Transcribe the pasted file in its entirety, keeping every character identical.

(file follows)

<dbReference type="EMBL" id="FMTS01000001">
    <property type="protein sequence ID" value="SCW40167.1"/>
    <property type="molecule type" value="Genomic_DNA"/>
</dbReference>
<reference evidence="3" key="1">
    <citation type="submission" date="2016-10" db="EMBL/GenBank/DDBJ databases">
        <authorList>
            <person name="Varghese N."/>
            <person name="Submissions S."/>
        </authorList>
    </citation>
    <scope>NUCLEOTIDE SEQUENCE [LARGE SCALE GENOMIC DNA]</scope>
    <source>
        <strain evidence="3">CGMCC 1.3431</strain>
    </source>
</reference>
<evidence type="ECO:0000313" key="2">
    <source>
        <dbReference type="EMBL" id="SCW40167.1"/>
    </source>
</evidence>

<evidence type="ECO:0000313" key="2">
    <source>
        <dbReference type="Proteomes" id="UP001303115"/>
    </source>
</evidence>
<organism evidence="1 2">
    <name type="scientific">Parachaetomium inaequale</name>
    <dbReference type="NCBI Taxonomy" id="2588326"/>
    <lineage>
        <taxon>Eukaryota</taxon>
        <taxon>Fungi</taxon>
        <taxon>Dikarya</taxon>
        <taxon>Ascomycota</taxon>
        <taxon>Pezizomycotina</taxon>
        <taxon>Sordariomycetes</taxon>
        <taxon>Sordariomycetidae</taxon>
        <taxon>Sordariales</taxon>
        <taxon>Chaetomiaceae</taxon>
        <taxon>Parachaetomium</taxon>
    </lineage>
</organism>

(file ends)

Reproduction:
<dbReference type="EMBL" id="FMTS01000001">
    <property type="protein sequence ID" value="SCW40167.1"/>
    <property type="molecule type" value="Genomic_DNA"/>
</dbReference>
<reference evidence="3" key="1">
    <citation type="submission" date="2016-10" db="EMBL/GenBank/DDBJ databases">
        <authorList>
            <person name="Varghese N."/>
            <person name="Submissions S."/>
        </authorList>
    </citation>
    <scope>NUCLEOTIDE SEQUENCE [LARGE SCALE GENOMIC DNA]</scope>
    <source>
        <strain evidence="3">CGMCC 1.3431</strain>
    </source>
</reference>
<evidence type="ECO:0000313" key="2">
    <source>
        <dbReference type="EMBL" id="SCW40167.1"/>
    </source>
</evidence>

<evidence type="ECO:0000313" key="2">
    <source>
        <dbReference type="Proteomes" id="UP001303115"/>
    </source>
</evidence>
<organism evidence="1 2">
    <name type="scientific">Parachaetomium inaequale</name>
    <dbReference type="NCBI Taxonomy" id="2588326"/>
    <lineage>
        <taxon>Eukaryota</taxon>
        <taxon>Fungi</taxon>
        <taxon>Dikarya</taxon>
        <taxon>Ascomycota</taxon>
        <taxon>Pezizomycotina</taxon>
        <taxon>Sordariomycetes</taxon>
        <taxon>Sordariomycetidae</taxon>
        <taxon>Sordariales</taxon>
        <taxon>Chaetomiaceae</taxon>
        <taxon>Parachaetomium</taxon>
    </lineage>
</organism>